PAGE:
These are just two of the shocking findings from this year’s Girls’ Attitudes Survey from Girlguiding. The survey also found that two-thirds of girls aged 17 to 21 think mental health is awkward to talk about. We can’t change anything until we break the taboo surrounding mental wellbeing and discuss it openly.

Mental health has such an impact on girls and young women today due to increasing pressures on their lives: from feeling the need to look perfect to the non-stop nature of social media. It’s hard enough being a teenage girl today but it’s even harder when the pressures put on girls and young women go unrecognised. Eighty-two per cent of girls aged 11 to 21 say adults don’t realise the pressure they are under. If politicians and policymakers are unaware of the problems so many girls and young women are facing, the necessary changes cannot be made.

This is why the findings of the Girls’ Attitudes Survey are so vital. As Sarah Brennan, CEO of YoungMinds, said: ‘This survey is yet another wake-up call demonstrating how vitally important it is that teenage mental health is prioritised by all. It shines a powerful light on the mental anguish that so many girls face every day.’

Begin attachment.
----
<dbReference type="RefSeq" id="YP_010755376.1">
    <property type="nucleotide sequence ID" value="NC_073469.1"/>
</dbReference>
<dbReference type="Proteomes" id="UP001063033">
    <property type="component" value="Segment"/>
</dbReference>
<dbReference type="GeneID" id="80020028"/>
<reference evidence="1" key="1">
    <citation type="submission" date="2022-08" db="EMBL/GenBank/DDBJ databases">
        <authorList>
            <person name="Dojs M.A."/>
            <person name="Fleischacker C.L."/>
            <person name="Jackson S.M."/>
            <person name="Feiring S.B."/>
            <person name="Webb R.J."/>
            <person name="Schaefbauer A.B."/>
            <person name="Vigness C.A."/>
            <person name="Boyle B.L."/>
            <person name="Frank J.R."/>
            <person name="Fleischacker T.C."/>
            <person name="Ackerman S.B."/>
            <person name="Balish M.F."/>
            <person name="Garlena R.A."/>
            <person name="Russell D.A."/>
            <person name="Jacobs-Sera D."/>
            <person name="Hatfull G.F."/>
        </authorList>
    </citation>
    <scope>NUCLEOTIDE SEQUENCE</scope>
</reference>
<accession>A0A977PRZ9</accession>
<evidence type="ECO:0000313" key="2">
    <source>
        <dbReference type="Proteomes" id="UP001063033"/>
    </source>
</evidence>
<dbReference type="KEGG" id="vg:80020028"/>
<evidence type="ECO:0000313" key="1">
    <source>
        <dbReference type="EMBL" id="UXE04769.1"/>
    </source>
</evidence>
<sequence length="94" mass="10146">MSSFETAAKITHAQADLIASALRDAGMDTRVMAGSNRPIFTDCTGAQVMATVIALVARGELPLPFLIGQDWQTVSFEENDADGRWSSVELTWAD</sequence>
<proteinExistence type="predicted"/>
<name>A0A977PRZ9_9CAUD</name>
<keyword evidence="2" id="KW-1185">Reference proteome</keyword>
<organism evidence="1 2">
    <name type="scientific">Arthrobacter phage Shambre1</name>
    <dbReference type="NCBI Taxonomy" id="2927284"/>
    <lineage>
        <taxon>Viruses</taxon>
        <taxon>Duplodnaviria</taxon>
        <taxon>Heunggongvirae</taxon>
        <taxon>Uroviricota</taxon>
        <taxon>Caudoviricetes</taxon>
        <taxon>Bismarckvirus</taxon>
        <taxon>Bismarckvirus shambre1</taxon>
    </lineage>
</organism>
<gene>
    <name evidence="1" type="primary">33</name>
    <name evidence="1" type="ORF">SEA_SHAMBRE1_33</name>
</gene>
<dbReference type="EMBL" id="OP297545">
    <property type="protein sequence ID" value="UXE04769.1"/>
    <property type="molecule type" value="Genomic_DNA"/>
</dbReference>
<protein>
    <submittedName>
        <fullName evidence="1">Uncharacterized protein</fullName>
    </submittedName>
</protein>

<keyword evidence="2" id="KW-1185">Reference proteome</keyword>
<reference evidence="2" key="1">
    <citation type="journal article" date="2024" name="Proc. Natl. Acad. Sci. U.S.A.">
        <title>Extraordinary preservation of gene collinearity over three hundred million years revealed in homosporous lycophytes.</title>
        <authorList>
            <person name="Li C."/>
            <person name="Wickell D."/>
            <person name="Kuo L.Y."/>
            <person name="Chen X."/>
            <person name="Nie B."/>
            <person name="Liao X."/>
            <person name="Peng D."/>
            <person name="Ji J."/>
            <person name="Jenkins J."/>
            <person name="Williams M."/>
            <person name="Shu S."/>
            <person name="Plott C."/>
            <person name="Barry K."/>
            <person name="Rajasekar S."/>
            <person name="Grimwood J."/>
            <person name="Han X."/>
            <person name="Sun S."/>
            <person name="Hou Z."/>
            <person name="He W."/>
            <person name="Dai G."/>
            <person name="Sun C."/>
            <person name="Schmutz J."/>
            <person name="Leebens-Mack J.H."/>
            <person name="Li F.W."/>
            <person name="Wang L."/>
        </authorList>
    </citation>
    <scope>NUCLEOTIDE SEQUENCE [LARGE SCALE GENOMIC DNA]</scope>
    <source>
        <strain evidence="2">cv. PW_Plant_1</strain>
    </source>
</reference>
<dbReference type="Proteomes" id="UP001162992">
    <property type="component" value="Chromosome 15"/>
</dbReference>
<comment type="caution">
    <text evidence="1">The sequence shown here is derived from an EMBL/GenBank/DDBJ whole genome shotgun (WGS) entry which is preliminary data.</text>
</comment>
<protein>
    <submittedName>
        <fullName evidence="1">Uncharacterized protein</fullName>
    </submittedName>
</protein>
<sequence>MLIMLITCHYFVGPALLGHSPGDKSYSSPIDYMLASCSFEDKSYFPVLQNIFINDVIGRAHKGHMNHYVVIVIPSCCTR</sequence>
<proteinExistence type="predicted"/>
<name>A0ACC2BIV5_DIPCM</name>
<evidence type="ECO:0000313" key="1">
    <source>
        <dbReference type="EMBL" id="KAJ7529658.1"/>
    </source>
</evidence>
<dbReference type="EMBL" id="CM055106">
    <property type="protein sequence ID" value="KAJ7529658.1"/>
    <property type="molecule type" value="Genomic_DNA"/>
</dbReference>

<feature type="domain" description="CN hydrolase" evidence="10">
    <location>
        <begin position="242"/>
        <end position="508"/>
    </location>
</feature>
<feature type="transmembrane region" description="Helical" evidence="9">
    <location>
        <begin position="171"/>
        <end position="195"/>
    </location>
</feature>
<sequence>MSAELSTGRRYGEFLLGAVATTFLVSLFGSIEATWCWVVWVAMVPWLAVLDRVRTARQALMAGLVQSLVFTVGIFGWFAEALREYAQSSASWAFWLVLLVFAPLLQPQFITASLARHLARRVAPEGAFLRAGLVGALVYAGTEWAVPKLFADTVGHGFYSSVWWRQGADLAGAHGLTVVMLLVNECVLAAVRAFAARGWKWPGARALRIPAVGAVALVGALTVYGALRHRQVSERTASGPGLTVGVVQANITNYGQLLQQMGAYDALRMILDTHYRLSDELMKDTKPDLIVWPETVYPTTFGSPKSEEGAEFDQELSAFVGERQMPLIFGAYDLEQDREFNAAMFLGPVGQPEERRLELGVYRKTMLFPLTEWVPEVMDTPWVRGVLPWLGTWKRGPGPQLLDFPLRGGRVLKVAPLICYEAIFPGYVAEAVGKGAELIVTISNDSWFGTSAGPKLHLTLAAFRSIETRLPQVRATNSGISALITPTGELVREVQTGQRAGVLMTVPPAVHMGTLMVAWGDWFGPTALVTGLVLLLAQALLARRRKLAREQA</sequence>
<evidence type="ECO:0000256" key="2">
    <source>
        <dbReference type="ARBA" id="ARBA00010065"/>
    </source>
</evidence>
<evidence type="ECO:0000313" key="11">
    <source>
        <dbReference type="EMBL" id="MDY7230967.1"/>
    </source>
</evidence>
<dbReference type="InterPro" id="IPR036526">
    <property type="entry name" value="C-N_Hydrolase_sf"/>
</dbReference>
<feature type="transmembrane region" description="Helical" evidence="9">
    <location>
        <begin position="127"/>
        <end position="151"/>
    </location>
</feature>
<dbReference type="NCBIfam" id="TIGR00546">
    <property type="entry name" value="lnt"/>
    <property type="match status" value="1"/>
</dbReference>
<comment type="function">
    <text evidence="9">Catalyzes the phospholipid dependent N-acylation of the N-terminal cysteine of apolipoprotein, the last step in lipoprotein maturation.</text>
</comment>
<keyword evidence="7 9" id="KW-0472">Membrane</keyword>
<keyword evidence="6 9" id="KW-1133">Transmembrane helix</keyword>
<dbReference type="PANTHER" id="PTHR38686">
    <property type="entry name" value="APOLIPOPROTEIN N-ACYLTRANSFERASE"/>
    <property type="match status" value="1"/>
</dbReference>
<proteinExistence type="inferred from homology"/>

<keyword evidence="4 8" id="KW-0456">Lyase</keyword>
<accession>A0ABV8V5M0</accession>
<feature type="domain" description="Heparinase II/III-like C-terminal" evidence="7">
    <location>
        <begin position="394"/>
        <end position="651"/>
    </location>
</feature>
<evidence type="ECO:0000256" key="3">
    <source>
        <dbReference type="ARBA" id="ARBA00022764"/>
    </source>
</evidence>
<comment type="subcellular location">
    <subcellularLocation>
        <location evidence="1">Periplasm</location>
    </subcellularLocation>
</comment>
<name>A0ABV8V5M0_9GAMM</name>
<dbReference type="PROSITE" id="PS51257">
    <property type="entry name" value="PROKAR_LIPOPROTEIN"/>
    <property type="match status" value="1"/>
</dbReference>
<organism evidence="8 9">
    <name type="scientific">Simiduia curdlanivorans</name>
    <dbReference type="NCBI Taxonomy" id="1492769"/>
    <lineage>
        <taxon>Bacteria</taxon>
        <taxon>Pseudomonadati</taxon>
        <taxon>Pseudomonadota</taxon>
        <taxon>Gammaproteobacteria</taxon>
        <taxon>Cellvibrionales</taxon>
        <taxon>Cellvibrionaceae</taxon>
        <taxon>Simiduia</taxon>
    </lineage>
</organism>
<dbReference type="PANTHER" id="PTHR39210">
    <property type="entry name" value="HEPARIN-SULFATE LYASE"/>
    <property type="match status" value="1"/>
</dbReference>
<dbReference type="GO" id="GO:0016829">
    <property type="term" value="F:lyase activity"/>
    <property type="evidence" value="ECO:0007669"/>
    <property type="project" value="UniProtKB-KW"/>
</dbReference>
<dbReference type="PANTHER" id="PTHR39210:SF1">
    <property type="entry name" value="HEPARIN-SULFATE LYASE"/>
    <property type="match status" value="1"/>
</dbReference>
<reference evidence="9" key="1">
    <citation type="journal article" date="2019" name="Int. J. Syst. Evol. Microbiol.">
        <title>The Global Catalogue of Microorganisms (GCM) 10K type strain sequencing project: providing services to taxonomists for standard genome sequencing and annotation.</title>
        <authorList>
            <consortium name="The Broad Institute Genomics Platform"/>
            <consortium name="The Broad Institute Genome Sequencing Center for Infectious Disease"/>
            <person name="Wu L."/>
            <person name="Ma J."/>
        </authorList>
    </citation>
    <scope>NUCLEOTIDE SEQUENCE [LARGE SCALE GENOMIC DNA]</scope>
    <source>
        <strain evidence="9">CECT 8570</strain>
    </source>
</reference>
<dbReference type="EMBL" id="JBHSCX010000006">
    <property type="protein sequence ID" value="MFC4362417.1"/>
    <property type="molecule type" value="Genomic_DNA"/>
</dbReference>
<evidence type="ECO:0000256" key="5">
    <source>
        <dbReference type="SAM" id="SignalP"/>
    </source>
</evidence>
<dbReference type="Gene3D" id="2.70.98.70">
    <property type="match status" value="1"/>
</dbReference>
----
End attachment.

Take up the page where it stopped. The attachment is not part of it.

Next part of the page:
By raising awareness of girls’ and young women’s attitudes towards and experiences of mental health, we, as a charity and as a society, can start to ensure change is made. Girlguiding currently provides girls and young women with a safe nurturing space where they can be themselves and develop their confidence. Our peer mentoring scheme helps young women receive information about sensitive and important issues from a trained mentor who is their own age. With the research from our Girls’ Attitudes Survey we can continue to provide excellent support for girls and young women and develop so we can offer more.

If we want to make a difference, the first steps are awareness and acknowledgement. By raising awareness of the issues facing girls and young women, we can start to make a difference. Try talking to a teenager (we’re not that scary!) about the pressures they are under and try to help them develop coping mechanisms, which can range from small things (mine mainly involve watching TV) to bigger support structures.

As a society, we need to start a dialogue about mental health, so start one in your community, faith group, school or workplace. These conversations can have a huge impact. After all, greater awareness of mental health will lead to greater acceptance of it. 

Ashvini Rae, Girlguiding advocate